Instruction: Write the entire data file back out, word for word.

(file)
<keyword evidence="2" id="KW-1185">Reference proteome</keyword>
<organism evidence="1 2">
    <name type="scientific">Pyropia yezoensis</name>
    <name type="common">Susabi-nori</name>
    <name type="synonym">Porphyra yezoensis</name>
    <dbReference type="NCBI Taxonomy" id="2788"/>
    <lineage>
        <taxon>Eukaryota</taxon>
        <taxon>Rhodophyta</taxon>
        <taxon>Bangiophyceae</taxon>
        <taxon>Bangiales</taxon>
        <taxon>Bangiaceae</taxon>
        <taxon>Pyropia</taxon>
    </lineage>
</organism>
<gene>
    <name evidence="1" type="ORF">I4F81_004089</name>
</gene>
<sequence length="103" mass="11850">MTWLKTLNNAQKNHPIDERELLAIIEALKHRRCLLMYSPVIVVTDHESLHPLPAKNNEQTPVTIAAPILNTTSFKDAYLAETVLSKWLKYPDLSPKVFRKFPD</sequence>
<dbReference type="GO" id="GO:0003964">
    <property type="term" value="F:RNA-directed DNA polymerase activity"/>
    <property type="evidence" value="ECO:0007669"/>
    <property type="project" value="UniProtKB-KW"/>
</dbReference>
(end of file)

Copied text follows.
<keyword evidence="2" id="KW-1185">Reference proteome</keyword>
<organism evidence="1 2">
    <name type="scientific">Pyropia yezoensis</name>
    <name type="common">Susabi-nori</name>
    <name type="synonym">Porphyra yezoensis</name>
    <dbReference type="NCBI Taxonomy" id="2788"/>
    <lineage>
        <taxon>Eukaryota</taxon>
        <taxon>Rhodophyta</taxon>
        <taxon>Bangiophyceae</taxon>
        <taxon>Bangiales</taxon>
        <taxon>Bangiaceae</taxon>
        <taxon>Pyropia</taxon>
    </lineage>
</organism>
<gene>
    <name evidence="1" type="ORF">I4F81_004089</name>
</gene>
<sequence length="103" mass="11850">MTWLKTLNNAQKNHPIDERELLAIIEALKHRRCLLMYSPVIVVTDHESLHPLPAKNNEQTPVTIAAPILNTTSFKDAYLAETVLSKWLKYPDLSPKVFRKFPD</sequence>
<dbReference type="GO" id="GO:0003964">
    <property type="term" value="F:RNA-directed DNA polymerase activity"/>
    <property type="evidence" value="ECO:0007669"/>
    <property type="project" value="UniProtKB-KW"/>
</dbReference>